Amendments slow bill's progress

Is the Assisted Dying Bill about to be smothered under a cascade of amendments?

Last week, when there were 40 amendments down on his bill to allow terminally-ill people to end their own lives, the former Lord Chancellor, Lord Falconer, told me he wasn't shouting "Filibuster!"

He might be now. The latest list of amendments runs to 175 - and he may even need a couple of days to get the bill through committee stage.

Some big names seem to be weighing in with complicated process amendments. Superlawyers Lord Pannick and Lord Carlile, and former president of the family division of the High Court, Lady Bulter-Sloss, have put their names to amendments; as well as peers like the right-to-life campaigner Lord Alton, and the Bishop of Bristol.

Lord Pannick, who supports the bill, says his amendments would introduce judicial safeguards that he thinks would improve the bill and reassure some opponents. They would require a judge to rule that the person concerned had made a voluntary, clear, settled and informed decision.

Judges in the family division of the High Court, he says, regularly make life and death decisions. His amendments may well go to a vote tomorrow.

What seems to be absent in all this is any organised whipping against the bill, either by any of the parties or by any large organised group of opponents. Instead we seem to have something a bit more chaotic, with a thousand flowers (amendments anyway) blooming, with the assistance of differently-motivated groupsicles.

The bill would not necessarily be stopped by a "till they drop" committee stage debate on Friday - it could last until 5pm - because the committee could run on to another day. Indeed, there's talk of a deal to allow both Lord Saatchi's Medical Innovation Bill and the Assisted Dying Bill to continue in committee on 12 December. We shall see.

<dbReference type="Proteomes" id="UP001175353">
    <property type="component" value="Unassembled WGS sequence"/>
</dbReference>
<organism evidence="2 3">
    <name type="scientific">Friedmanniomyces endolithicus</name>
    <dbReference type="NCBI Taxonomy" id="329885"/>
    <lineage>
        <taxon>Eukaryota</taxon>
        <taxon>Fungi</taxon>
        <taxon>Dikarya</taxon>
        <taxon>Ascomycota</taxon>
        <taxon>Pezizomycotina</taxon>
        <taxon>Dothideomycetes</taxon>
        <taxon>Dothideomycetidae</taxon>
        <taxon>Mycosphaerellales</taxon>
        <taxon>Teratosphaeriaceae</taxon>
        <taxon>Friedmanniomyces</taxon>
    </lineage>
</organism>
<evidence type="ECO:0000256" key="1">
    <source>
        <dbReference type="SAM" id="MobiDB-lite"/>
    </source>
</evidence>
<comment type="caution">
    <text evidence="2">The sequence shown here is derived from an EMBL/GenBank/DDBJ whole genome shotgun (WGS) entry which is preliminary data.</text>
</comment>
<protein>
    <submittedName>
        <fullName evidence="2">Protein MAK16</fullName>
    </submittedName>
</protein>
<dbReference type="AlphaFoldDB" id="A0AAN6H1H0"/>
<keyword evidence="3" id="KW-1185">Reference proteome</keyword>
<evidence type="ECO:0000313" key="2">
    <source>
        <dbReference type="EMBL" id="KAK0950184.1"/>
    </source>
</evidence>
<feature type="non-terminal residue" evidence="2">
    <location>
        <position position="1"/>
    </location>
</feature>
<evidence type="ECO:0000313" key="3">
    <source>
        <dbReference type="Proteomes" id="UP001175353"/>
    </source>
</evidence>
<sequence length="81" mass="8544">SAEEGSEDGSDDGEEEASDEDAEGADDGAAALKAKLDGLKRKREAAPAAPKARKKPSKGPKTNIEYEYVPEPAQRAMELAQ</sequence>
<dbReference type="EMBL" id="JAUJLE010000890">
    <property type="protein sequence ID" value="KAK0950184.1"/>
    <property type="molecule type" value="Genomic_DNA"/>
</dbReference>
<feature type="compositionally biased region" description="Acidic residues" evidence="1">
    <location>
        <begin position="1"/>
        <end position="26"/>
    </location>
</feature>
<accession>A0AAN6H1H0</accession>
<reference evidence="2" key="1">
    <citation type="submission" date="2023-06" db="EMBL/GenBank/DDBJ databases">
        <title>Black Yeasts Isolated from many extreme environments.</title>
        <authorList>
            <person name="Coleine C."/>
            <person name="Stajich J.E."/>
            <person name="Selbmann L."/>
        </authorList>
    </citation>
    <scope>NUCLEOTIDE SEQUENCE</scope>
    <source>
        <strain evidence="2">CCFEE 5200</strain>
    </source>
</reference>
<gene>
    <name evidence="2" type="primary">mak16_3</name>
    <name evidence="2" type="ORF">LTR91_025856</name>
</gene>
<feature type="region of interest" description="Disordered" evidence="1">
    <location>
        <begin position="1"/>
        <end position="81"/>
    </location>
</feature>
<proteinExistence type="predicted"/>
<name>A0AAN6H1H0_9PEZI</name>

Anyway, here's a taste of some of the amendments on offer - including two rival wordings for a legal declaration someone requesting assisted dying would have to sign:

A1 (Lord Pannick et al) insert a specific reference to "the consent of the High Court (Family Division)" in relation to receiving "lawful assistance for assisted dying."

A3 (Lord Carlile et al) similar to A1, this would make a specific reference to the High Court, instead of just using the word "lawfully." Leave out "request and lawfully" and insert "apply to the Family Division of the High Court to."

A4 (Lord Pannick et al) certain things the High Court must be satisfied with before the process can continue e.g. the person is over 18, the person has the capacity to make the decision to end his or her own life etc.

A5 (Lord Carlile et al) similar to A4 but different things e.g. the person has made a written declaration before two independent witnesses, one of whom must be a solicitor in practice etc. Lord Mahinney has A6 down, which would add the requirement for a second declaration before witnesses.

A11 (Lord Alton) the person must be "able to administer to himself or herself a lethal dose of drugs through whatever route is normally employed for ingestion of food."

A12 (Lord McColl) "No other person apart from the person who is terminally ill may initiate a request for assistance to end a life. No registered medical practitioner, registered nurse or other health professional may suggest that a person consider seeking assistance to end his or her own life."